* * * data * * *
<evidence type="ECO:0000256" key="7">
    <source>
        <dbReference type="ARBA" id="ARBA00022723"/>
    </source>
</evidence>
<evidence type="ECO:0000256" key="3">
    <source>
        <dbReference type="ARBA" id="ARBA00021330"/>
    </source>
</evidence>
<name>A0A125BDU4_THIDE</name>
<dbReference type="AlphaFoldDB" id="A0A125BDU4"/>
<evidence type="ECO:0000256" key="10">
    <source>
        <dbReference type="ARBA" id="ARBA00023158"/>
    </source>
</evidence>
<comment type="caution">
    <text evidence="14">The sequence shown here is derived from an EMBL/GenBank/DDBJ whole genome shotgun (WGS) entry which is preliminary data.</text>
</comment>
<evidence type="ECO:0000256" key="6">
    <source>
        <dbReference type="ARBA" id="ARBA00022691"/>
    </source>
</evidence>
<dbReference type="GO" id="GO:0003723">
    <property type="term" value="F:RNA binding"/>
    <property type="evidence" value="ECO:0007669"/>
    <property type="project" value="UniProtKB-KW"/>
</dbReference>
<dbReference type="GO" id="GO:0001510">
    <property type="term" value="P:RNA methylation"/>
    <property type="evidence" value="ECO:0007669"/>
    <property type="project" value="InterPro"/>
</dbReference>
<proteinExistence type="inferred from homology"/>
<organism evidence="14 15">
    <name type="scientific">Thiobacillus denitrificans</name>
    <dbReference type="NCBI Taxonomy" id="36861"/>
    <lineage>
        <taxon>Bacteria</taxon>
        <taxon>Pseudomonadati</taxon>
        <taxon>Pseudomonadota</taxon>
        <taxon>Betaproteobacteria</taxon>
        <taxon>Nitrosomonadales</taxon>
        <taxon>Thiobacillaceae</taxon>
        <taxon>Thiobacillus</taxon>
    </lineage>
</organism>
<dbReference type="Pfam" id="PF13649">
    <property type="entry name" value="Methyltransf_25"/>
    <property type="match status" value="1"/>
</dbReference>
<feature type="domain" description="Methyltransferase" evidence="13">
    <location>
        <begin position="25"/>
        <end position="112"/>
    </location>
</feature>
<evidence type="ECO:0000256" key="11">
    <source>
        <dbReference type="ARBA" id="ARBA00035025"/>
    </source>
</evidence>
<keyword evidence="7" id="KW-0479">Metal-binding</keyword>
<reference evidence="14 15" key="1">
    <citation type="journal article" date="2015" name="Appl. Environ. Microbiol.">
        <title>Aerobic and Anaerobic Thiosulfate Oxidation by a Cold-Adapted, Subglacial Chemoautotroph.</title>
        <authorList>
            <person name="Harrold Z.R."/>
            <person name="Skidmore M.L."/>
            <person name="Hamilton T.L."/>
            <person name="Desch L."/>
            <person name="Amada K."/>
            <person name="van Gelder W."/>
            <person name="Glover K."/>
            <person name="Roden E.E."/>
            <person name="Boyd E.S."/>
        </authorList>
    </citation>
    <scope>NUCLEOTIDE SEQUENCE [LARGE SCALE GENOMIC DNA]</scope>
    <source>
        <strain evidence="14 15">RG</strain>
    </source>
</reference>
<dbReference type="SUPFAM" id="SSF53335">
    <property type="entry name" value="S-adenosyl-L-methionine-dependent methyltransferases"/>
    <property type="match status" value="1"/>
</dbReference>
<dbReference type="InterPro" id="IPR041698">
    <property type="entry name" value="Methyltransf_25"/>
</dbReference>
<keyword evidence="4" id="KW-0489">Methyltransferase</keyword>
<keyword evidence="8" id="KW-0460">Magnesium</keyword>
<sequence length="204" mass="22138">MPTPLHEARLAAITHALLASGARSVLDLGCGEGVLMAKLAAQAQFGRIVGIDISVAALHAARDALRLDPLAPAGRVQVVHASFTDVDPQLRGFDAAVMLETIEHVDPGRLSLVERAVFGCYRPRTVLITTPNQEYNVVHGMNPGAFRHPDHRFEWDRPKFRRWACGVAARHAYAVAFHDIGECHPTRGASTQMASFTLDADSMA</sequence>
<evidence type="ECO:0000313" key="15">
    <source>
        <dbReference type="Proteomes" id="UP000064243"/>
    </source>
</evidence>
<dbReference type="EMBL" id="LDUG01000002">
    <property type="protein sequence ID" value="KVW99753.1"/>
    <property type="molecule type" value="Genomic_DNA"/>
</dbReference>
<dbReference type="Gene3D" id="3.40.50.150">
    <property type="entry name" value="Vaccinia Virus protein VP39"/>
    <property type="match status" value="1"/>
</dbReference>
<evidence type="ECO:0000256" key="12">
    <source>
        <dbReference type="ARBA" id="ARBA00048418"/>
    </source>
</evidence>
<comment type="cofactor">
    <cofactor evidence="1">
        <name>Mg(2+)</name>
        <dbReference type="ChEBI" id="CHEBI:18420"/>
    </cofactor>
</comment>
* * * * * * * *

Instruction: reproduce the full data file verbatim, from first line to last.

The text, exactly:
<evidence type="ECO:0000256" key="7">
    <source>
        <dbReference type="ARBA" id="ARBA00022723"/>
    </source>
</evidence>
<evidence type="ECO:0000256" key="3">
    <source>
        <dbReference type="ARBA" id="ARBA00021330"/>
    </source>
</evidence>
<name>A0A125BDU4_THIDE</name>
<dbReference type="AlphaFoldDB" id="A0A125BDU4"/>
<evidence type="ECO:0000256" key="10">
    <source>
        <dbReference type="ARBA" id="ARBA00023158"/>
    </source>
</evidence>
<comment type="caution">
    <text evidence="14">The sequence shown here is derived from an EMBL/GenBank/DDBJ whole genome shotgun (WGS) entry which is preliminary data.</text>
</comment>
<evidence type="ECO:0000256" key="6">
    <source>
        <dbReference type="ARBA" id="ARBA00022691"/>
    </source>
</evidence>
<dbReference type="GO" id="GO:0003723">
    <property type="term" value="F:RNA binding"/>
    <property type="evidence" value="ECO:0007669"/>
    <property type="project" value="UniProtKB-KW"/>
</dbReference>
<dbReference type="GO" id="GO:0001510">
    <property type="term" value="P:RNA methylation"/>
    <property type="evidence" value="ECO:0007669"/>
    <property type="project" value="InterPro"/>
</dbReference>
<proteinExistence type="inferred from homology"/>
<organism evidence="14 15">
    <name type="scientific">Thiobacillus denitrificans</name>
    <dbReference type="NCBI Taxonomy" id="36861"/>
    <lineage>
        <taxon>Bacteria</taxon>
        <taxon>Pseudomonadati</taxon>
        <taxon>Pseudomonadota</taxon>
        <taxon>Betaproteobacteria</taxon>
        <taxon>Nitrosomonadales</taxon>
        <taxon>Thiobacillaceae</taxon>
        <taxon>Thiobacillus</taxon>
    </lineage>
</organism>
<dbReference type="Pfam" id="PF13649">
    <property type="entry name" value="Methyltransf_25"/>
    <property type="match status" value="1"/>
</dbReference>
<feature type="domain" description="Methyltransferase" evidence="13">
    <location>
        <begin position="25"/>
        <end position="112"/>
    </location>
</feature>
<evidence type="ECO:0000256" key="11">
    <source>
        <dbReference type="ARBA" id="ARBA00035025"/>
    </source>
</evidence>
<keyword evidence="7" id="KW-0479">Metal-binding</keyword>
<reference evidence="14 15" key="1">
    <citation type="journal article" date="2015" name="Appl. Environ. Microbiol.">
        <title>Aerobic and Anaerobic Thiosulfate Oxidation by a Cold-Adapted, Subglacial Chemoautotroph.</title>
        <authorList>
            <person name="Harrold Z.R."/>
            <person name="Skidmore M.L."/>
            <person name="Hamilton T.L."/>
            <person name="Desch L."/>
            <person name="Amada K."/>
            <person name="van Gelder W."/>
            <person name="Glover K."/>
            <person name="Roden E.E."/>
            <person name="Boyd E.S."/>
        </authorList>
    </citation>
    <scope>NUCLEOTIDE SEQUENCE [LARGE SCALE GENOMIC DNA]</scope>
    <source>
        <strain evidence="14 15">RG</strain>
    </source>
</reference>
<dbReference type="SUPFAM" id="SSF53335">
    <property type="entry name" value="S-adenosyl-L-methionine-dependent methyltransferases"/>
    <property type="match status" value="1"/>
</dbReference>
<dbReference type="InterPro" id="IPR041698">
    <property type="entry name" value="Methyltransf_25"/>
</dbReference>
<keyword evidence="4" id="KW-0489">Methyltransferase</keyword>
<keyword evidence="8" id="KW-0460">Magnesium</keyword>
<sequence length="204" mass="22138">MPTPLHEARLAAITHALLASGARSVLDLGCGEGVLMAKLAAQAQFGRIVGIDISVAALHAARDALRLDPLAPAGRVQVVHASFTDVDPQLRGFDAAVMLETIEHVDPGRLSLVERAVFGCYRPRTVLITTPNQEYNVVHGMNPGAFRHPDHRFEWDRPKFRRWACGVAARHAYAVAFHDIGECHPTRGASTQMASFTLDADSMA</sequence>
<evidence type="ECO:0000313" key="15">
    <source>
        <dbReference type="Proteomes" id="UP000064243"/>
    </source>
</evidence>
<dbReference type="EMBL" id="LDUG01000002">
    <property type="protein sequence ID" value="KVW99753.1"/>
    <property type="molecule type" value="Genomic_DNA"/>
</dbReference>
<dbReference type="Gene3D" id="3.40.50.150">
    <property type="entry name" value="Vaccinia Virus protein VP39"/>
    <property type="match status" value="1"/>
</dbReference>
<evidence type="ECO:0000256" key="12">
    <source>
        <dbReference type="ARBA" id="ARBA00048418"/>
    </source>
</evidence>
<comment type="cofactor">
    <cofactor evidence="1">
        <name>Mg(2+)</name>
        <dbReference type="ChEBI" id="CHEBI:18420"/>
    </cofactor>
</comment>